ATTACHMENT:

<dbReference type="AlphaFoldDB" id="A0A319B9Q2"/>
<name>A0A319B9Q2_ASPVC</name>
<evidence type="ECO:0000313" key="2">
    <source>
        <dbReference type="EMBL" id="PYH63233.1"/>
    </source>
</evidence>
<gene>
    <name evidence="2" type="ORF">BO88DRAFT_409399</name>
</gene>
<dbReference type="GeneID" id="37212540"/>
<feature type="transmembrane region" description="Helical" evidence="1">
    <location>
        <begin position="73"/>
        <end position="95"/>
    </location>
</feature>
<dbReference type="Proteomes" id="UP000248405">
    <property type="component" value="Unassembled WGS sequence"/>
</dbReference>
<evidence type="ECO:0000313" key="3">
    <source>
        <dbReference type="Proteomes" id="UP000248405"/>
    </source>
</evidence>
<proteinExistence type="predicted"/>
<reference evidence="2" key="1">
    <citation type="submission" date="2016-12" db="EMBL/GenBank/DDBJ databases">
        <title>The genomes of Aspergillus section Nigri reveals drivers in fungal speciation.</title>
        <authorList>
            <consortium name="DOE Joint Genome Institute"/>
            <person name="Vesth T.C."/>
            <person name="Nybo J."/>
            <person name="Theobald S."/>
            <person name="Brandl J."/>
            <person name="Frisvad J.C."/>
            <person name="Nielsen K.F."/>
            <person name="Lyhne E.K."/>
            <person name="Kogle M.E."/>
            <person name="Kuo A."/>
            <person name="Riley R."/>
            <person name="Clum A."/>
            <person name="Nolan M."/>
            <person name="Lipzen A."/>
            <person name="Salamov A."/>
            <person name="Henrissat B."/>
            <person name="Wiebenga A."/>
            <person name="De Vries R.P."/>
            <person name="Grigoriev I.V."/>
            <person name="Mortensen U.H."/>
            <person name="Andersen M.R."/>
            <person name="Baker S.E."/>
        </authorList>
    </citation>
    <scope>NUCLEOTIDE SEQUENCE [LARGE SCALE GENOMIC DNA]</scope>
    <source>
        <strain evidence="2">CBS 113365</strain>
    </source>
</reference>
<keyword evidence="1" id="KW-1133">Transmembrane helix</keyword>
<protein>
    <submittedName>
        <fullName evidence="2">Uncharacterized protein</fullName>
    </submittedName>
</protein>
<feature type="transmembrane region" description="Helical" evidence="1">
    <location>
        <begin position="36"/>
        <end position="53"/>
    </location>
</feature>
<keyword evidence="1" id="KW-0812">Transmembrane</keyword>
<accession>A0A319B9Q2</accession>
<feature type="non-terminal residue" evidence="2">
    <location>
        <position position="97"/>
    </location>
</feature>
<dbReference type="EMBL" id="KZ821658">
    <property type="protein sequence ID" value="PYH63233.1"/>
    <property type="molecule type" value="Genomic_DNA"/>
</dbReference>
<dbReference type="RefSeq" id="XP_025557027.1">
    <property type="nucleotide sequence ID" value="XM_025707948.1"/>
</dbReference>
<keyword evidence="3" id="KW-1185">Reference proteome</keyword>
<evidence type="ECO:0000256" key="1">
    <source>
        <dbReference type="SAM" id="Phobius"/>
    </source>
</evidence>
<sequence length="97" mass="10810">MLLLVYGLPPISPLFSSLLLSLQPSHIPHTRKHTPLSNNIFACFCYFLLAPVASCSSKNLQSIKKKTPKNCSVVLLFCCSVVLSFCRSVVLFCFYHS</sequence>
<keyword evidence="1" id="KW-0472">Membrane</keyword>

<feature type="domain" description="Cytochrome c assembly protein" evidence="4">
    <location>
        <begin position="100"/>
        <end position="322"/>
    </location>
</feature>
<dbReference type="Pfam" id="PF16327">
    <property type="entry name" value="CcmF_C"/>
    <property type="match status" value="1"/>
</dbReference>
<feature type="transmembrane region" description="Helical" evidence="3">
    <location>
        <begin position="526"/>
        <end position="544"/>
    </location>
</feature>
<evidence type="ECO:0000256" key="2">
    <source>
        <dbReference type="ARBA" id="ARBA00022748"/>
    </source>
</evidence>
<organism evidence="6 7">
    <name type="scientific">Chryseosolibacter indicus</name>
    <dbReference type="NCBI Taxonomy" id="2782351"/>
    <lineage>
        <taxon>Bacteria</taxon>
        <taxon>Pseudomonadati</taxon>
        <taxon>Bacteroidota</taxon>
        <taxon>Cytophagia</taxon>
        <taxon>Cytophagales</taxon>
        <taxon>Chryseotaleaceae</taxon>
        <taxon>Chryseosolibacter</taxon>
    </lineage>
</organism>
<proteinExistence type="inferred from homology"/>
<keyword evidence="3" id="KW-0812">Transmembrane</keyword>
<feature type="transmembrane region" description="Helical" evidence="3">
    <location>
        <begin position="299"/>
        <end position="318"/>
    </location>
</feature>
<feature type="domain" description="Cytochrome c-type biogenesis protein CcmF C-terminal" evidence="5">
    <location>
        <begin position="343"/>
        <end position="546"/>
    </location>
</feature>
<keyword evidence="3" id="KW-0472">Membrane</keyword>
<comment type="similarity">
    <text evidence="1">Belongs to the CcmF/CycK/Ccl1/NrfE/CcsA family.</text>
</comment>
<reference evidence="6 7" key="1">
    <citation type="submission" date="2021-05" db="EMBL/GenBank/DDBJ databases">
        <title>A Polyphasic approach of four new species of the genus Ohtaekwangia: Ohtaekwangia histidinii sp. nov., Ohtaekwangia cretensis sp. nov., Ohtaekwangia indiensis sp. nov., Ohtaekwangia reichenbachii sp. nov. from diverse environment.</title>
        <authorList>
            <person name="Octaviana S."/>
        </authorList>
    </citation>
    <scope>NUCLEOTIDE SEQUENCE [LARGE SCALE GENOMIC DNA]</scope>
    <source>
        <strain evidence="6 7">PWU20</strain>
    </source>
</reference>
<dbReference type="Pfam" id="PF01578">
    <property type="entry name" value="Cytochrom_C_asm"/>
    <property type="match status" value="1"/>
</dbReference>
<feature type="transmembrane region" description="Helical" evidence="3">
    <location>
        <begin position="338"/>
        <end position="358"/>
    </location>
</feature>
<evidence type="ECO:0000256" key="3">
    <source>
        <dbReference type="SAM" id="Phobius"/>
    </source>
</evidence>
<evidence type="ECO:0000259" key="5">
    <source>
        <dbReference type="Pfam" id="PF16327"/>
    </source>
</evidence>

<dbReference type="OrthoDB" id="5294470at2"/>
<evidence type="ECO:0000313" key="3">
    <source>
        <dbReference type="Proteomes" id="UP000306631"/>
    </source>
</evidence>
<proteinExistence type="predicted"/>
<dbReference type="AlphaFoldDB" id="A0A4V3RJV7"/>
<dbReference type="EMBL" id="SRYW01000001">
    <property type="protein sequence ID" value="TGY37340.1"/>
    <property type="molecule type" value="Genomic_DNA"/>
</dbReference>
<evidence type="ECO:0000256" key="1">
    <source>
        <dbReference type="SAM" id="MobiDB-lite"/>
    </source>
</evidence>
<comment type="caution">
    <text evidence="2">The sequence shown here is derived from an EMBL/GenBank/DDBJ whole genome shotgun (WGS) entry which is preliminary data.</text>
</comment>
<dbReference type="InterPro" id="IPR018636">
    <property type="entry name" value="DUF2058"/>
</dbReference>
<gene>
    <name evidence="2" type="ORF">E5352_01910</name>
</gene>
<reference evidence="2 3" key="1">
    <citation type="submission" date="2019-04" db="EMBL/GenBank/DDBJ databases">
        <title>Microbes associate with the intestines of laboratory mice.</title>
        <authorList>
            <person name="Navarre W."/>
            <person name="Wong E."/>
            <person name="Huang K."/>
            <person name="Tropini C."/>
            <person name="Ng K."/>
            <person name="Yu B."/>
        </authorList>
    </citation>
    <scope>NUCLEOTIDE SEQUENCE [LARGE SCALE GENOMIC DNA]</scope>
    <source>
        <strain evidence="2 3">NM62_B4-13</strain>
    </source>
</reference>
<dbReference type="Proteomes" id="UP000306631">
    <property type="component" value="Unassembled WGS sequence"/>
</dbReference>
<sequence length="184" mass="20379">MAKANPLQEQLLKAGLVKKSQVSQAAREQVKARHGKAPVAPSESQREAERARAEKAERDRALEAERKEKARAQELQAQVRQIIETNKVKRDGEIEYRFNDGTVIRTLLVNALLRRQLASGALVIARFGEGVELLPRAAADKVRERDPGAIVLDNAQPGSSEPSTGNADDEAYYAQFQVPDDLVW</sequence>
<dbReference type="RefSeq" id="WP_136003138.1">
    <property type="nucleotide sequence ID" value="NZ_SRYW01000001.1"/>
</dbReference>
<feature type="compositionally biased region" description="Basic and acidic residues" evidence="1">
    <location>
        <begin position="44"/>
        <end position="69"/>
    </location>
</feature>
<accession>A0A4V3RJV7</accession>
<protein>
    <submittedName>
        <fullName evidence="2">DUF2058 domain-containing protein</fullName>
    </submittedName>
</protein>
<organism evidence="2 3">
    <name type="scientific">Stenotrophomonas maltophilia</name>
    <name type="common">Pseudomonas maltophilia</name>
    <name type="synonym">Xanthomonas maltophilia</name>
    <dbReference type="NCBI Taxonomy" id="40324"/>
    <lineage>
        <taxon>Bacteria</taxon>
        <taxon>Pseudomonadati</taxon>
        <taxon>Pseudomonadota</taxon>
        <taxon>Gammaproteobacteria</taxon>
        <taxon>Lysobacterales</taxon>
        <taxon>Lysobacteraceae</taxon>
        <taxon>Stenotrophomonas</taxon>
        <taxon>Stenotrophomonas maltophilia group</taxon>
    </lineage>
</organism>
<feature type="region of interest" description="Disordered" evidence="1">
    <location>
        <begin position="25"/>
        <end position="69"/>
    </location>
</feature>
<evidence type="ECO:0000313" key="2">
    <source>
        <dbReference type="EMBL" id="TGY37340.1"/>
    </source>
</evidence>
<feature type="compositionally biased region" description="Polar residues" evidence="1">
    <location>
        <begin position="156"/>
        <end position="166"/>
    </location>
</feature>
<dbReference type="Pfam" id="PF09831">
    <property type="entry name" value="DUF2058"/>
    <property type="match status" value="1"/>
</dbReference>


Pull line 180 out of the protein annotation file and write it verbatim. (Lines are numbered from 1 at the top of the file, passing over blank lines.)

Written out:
    <source>